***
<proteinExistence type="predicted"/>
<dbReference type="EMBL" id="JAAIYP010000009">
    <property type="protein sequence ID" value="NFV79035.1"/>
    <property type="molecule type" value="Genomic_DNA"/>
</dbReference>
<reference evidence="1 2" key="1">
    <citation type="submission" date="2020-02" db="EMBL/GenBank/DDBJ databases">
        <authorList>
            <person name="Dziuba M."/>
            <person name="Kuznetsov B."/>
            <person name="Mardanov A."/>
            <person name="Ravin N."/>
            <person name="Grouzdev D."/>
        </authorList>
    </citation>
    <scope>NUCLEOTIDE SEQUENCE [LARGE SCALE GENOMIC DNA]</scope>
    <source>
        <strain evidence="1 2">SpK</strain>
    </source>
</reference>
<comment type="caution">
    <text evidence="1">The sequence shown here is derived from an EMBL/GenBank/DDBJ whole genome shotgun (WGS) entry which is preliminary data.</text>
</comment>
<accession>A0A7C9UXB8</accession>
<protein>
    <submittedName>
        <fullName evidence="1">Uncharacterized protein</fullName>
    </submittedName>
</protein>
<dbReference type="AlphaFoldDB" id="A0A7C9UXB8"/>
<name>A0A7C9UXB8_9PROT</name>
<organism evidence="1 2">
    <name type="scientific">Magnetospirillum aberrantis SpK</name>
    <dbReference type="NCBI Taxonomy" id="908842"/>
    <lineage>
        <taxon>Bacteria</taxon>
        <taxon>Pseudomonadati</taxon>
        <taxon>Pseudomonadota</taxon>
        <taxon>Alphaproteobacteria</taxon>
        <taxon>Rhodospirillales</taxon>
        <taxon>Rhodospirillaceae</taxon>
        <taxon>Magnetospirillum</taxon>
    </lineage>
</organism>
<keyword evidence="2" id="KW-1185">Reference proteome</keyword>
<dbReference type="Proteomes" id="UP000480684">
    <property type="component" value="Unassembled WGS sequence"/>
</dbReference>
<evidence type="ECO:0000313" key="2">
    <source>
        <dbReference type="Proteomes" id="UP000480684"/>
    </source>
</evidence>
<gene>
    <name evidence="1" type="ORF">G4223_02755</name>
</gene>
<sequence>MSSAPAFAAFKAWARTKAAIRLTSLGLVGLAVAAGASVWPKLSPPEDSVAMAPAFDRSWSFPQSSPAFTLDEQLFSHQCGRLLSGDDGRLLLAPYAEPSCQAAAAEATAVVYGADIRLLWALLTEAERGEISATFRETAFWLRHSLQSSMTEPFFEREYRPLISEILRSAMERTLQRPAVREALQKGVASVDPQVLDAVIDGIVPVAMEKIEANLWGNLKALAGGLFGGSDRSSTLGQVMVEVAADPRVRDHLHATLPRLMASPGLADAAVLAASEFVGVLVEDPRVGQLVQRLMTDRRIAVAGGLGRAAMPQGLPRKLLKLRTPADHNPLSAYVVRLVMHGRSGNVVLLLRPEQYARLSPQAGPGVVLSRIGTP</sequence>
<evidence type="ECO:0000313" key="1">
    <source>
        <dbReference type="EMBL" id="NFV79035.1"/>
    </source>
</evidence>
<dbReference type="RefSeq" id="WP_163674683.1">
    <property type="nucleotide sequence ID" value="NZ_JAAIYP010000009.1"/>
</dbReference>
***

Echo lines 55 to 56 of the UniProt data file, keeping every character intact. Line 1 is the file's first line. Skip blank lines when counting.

    <name evidence="1" type="ORF">G4223_02755</name>
</gene>